• The device has a plurality of solar cells that are (i) positioned on a substantial part of the sides of the device or edges of the device or (ii) arranged across on a surface that is extending away from an edge side of the device for use as an electric energy generation mechanism for charging a battery of the device. The device has a wrist-hand movement motion generated electric energy generation mechanism in the device for charging a battery of the device.
  • The device has a loop around a wrist joint and attached to a portion of the loop, first ends of a pair of linear members and the linear members, on the second ends, opposite the first ends, terminating in half loops, the half loop hook in the joint between fingers to position and support the linear members on the back-side of the hand. A pair of cross members positioned across the linear members and attached to the linear members, the cross members provide a support and mounting mechanism for mounting and positioning the electronic device thereon, wherein the wear-mechanism is used for mounting the electronic device with the device detachably attached to the cross members.
  • The wear-mechanism has is positioned on opisthenar clear of the wrist joint and its motion and also clear of the finger joints and their motions. A mount mechanism enabling mounting the device thereon, the mount mechanism similarly positioned away from the wrist joint and finger joints and their movements.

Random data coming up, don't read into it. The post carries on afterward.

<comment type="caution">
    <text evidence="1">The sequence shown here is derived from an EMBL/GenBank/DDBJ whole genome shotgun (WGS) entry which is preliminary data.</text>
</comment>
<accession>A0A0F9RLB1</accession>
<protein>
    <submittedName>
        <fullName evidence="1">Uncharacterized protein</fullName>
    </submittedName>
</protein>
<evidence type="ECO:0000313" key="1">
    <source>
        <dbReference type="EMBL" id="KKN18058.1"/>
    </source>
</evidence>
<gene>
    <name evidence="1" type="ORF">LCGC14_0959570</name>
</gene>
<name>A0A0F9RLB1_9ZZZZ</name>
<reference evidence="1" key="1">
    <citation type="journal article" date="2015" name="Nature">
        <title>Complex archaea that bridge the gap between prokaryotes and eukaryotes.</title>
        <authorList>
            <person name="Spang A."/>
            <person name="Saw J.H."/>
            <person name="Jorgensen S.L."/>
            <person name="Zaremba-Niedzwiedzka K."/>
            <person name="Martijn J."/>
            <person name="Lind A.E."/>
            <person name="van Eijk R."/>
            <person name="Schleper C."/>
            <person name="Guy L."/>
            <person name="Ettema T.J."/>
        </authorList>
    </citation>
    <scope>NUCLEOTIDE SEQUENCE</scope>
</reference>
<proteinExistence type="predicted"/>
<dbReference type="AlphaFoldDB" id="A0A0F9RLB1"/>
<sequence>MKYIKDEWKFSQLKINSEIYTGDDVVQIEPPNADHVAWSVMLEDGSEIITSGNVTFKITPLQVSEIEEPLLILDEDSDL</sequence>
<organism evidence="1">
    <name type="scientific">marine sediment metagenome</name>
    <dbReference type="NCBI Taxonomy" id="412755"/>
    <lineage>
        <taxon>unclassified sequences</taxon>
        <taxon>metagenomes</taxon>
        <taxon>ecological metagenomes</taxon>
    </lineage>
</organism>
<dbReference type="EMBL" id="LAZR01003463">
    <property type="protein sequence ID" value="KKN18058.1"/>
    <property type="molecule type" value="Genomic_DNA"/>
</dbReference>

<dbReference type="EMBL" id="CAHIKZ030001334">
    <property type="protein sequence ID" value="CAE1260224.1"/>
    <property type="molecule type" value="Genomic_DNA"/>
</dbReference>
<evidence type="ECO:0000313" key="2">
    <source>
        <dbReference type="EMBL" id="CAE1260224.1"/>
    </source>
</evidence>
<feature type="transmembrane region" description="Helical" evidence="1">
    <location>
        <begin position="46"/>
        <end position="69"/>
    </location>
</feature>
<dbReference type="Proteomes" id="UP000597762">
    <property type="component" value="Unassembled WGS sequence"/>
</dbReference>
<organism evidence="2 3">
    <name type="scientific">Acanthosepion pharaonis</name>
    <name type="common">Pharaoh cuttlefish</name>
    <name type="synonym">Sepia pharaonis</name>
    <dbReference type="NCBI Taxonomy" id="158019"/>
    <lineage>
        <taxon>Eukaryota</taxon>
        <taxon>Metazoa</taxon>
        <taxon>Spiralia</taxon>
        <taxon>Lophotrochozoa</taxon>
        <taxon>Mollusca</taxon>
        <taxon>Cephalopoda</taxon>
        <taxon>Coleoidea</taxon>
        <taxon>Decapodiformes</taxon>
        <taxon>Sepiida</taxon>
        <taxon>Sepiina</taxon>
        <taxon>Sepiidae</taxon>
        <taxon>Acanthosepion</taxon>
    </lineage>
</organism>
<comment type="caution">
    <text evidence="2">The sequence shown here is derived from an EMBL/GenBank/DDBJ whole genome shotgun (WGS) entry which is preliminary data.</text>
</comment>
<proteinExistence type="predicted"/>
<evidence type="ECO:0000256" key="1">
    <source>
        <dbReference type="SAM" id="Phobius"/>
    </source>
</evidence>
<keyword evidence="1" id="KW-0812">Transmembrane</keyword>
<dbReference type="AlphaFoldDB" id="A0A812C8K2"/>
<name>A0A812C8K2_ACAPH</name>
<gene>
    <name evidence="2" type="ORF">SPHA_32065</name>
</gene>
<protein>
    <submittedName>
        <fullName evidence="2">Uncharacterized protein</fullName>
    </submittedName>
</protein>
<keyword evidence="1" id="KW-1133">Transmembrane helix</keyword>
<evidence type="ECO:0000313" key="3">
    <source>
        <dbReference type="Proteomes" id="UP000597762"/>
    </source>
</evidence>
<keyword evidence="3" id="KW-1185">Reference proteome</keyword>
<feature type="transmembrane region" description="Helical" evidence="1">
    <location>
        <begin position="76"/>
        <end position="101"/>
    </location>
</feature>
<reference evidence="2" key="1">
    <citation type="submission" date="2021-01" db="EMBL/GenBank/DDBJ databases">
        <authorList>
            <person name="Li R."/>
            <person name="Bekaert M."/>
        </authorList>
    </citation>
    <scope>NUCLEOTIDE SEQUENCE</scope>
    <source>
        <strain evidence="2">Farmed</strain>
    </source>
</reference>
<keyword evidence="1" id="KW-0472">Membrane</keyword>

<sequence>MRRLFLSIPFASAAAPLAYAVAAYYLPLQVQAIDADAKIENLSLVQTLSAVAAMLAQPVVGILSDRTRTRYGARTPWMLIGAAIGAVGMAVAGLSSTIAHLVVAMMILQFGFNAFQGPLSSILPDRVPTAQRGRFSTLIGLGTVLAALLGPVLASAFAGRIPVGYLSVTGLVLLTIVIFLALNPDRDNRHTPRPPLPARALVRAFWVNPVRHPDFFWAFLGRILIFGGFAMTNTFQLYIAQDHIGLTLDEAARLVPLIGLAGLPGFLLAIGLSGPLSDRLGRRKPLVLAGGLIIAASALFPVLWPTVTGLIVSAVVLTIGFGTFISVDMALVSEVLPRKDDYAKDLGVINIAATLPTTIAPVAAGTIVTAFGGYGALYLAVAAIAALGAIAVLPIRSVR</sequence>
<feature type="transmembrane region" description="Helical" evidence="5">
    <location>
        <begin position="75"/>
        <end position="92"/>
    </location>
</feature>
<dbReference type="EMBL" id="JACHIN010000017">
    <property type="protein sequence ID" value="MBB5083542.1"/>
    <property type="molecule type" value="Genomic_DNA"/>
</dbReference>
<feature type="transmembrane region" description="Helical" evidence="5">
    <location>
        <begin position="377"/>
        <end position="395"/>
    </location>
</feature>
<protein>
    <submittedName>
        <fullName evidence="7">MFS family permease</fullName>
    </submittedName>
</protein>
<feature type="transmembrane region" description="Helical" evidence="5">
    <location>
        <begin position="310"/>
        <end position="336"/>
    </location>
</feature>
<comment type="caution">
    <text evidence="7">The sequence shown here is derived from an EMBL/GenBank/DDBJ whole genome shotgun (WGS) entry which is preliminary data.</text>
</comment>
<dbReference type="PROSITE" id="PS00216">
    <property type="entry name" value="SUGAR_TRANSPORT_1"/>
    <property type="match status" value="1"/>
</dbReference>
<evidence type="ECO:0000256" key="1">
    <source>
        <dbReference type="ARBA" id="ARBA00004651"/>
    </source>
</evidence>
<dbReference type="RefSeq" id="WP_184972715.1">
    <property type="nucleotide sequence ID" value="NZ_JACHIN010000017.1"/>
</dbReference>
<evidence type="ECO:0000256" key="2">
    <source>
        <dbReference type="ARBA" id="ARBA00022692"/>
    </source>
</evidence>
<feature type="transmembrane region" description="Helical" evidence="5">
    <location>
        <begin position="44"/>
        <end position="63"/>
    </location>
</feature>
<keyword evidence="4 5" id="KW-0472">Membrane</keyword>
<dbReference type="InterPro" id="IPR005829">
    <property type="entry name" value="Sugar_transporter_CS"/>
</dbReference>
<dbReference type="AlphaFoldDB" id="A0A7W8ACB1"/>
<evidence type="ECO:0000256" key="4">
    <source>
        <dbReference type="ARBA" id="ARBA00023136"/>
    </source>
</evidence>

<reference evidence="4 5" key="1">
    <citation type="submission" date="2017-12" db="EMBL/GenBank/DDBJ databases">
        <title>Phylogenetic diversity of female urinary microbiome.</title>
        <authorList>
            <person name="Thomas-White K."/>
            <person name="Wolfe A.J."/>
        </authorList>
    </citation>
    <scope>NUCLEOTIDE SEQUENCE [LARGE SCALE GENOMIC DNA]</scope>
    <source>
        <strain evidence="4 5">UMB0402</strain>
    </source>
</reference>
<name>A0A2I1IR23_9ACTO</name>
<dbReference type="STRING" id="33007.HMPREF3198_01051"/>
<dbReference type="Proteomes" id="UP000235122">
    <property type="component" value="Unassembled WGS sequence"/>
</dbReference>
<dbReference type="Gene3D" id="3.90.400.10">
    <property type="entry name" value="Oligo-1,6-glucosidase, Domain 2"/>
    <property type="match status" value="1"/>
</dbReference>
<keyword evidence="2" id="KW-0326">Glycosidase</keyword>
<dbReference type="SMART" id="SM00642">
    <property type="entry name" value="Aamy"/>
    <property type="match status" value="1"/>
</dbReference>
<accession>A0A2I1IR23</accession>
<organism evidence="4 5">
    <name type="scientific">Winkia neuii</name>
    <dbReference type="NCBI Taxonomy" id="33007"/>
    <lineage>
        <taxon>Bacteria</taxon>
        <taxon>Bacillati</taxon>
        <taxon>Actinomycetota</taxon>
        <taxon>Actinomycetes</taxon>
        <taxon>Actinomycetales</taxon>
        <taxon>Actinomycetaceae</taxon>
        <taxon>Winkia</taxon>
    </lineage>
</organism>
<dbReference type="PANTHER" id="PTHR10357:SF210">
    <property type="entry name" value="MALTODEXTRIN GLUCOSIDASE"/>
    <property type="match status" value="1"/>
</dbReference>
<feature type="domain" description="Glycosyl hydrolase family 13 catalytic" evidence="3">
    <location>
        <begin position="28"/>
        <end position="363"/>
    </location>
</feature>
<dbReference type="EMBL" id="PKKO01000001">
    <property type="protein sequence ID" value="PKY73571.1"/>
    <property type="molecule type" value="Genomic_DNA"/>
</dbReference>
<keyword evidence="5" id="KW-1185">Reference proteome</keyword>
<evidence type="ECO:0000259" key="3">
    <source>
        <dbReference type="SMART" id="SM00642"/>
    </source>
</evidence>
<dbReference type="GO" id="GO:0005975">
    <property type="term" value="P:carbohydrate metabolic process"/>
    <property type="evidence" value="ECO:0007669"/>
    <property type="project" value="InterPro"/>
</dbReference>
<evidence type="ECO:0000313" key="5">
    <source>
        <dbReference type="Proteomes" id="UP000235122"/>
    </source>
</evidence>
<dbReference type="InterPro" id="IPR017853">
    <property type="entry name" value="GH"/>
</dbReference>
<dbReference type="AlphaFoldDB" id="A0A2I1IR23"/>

• The wear-mechanism has a glove-like wear-article that is worn on a part of the hand that includes at least a part of the backside of the hand and excludes the palm of the hand. The glove-like article has an attachment means to detachably attach the electronic device.
  • The wear mechanism has a glove like wear-article that is worn on a part of the hand that includes at least a part of the backside of the hand and excludes the palm of the hand. The glove like wear-article that is worn on a part of the hand that includes at least the backside of the hand, a length of fingers until before the knuckles and excludes the palm of the hand. The glove has an attachment means to be detachably attach the electronic device.
  • The sides of the device are sloped out with a slope of substantially 45 to 60 degrees, enabling a substantial part of the sides to be used for positioning solar cells and positioning the substantial part of the sides with solar cell elements and positioning, in addition, on the sides of the device, speakers, switches, microphone, sockets and cameras.
  • A method for a hand wearable electronic device for wearing on a space on a back-side of a human hand, comprising the steps, where all the steps may not be used or used in the order specified of:
  • a. providing an electronic device that includes a wireless receive and transmit electronic mechanism for wearing on the space on the back-side of the human hand, between the wrist joint and the finger joints, the space referred to as opisthenar.
  • b. securing the device to the back of the hand with a wear mechanism and wearing the wear mechanism on the back-side of the hand.
  • c. shaping and sizing the device for positioning on the back-side of the human hand with the help of the wear-mechanism that secures the electronic device to the back of the hand in a fashion that does not impede free movement of the fingers relative to the palm and the free movement of the hand relative to the wrist.
  • d. the bottom side of the device has an attach/detach mechanism for attaching/detaching the device a the wear-mechanism that is positioned on the back-side of the hand.
  • e. providing in the device functions of (i) receive/transmit RF electronics, (ii) a touch/display screen, (iii) a battery, and (iv) external switches.